The built environment sector is at a crossroads. The Construction Industry Training Board says we need 158,000 new people to come into the workforce over the next five years, a number of skilled surveyors are rapidly reaching retirement age and the lack of investment in training new surveyors after the 2008 crash has compounded both of these issues.
There’s also the housing crisis. Young people who are desperate to get on the housing ladder cannot afford to because there aren’t enough homes. The government wants to build 300,000 homes a year to tackle this, but we simply don’t have enough skilled and qualified people to build those homes.
Then there’s Brexit. A substantial amount of our workforce is here from the EU. In a post-Brexit world, we need to seriously consider what we’re going to do if that flow of labour slows.
Combine all these problems and you have the perfect storm: a sector with increasing demand and not enough workers to meet supply. So how do we solve it?
First, we need to get better at attracting people to the sector, and that starts with addressing the built environment’s stark lack of diversity. The statistics make for uncomfortable reading. According to the Office for National Statistics (ONS), women make up just 18% of the workforce across the whole sector. In construction specifically, women make up less than 1% of the labour pool.
The lack of ethnic diversity is also an issue. Data from a 2009 Equality and Human Rights Commission report showed that ethnic minorities made up less than 3% of the construction industry workforce and just under half of all ethnic minorities in construction stated that racism went unchecked.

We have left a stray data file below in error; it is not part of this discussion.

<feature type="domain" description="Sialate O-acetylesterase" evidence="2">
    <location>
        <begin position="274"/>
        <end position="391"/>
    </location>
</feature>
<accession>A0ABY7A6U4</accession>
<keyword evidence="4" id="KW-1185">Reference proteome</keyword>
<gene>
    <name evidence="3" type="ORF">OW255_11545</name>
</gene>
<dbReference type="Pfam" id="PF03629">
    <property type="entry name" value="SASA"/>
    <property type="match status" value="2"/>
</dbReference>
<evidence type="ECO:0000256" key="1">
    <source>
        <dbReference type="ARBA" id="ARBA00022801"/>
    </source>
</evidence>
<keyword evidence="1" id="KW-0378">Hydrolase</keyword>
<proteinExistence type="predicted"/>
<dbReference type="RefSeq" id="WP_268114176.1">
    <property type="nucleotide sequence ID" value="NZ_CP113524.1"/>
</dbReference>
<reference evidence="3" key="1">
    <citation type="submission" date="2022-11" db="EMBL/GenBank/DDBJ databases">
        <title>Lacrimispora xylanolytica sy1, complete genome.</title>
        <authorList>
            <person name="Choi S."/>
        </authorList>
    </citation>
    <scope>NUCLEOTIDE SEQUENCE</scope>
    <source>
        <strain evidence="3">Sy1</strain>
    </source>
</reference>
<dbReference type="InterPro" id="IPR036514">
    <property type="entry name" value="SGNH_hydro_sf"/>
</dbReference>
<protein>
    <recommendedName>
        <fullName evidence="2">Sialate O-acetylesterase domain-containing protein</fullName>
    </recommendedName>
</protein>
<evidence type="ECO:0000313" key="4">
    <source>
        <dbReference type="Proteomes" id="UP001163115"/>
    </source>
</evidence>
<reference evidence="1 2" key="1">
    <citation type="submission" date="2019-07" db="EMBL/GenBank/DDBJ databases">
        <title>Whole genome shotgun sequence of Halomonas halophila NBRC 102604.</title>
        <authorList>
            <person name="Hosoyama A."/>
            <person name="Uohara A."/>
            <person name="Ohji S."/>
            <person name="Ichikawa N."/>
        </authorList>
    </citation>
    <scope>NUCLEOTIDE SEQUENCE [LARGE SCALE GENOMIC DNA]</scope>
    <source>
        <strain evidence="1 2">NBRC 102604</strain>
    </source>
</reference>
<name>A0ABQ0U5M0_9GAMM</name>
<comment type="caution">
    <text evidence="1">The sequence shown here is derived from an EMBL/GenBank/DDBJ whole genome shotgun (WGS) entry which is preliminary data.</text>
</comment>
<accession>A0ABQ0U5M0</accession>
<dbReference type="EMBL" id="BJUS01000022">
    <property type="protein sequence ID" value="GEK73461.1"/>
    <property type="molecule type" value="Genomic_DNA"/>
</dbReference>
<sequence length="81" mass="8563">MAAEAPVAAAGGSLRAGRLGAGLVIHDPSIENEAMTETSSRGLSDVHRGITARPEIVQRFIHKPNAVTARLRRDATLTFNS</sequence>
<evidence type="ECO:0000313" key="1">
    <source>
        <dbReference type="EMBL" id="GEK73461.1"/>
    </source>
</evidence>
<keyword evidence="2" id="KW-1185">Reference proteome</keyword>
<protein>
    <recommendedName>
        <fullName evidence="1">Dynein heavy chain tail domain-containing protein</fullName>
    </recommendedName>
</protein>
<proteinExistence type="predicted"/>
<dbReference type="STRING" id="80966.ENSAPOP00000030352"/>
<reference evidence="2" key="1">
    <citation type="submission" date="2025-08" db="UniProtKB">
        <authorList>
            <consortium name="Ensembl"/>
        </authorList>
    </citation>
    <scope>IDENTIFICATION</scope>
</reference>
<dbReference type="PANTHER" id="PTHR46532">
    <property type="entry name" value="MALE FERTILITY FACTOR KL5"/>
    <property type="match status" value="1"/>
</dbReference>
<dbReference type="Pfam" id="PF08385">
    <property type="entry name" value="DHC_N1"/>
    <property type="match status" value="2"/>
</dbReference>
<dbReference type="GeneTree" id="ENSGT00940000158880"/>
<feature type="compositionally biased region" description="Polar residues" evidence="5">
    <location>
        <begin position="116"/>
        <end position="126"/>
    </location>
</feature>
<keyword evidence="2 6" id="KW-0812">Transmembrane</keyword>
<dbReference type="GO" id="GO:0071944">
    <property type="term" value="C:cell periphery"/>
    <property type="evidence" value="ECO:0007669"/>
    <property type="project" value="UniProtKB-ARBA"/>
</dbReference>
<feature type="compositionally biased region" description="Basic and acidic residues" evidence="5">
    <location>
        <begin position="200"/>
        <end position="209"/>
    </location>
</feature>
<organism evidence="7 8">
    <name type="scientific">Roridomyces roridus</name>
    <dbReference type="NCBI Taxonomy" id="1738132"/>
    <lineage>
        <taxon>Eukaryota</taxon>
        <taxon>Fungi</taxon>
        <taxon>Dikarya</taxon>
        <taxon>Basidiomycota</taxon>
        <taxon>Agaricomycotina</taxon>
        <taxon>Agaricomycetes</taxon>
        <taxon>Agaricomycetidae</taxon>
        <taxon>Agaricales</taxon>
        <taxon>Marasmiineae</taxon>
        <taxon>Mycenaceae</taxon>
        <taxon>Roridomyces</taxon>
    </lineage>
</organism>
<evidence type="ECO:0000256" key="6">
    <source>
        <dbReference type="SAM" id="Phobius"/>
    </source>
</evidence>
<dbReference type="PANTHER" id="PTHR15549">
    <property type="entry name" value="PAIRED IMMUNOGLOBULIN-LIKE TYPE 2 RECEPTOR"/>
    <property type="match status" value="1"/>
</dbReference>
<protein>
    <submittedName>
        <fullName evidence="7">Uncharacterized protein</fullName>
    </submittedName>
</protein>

”To make sure the apprenticeship levy doesn’t become a tax, businesses need to be taught how to access this money and how to use it to hire and train a younger and more diverse workforce”
Then there’s the lack of age diversity. In 2011, 30% of people who worked in construction were older than 50. By 2026, all of those people will be at retirement age or older. Meanwhile, the same data showed that just 11% of people who worked in construction were under the age of 24.
Education is one of the keys to engaging people from different genders, age groups and ethnic backgrounds. By making education and learning about the sector more accessible, we at UCEM believe that anyone can start a career in the built environment.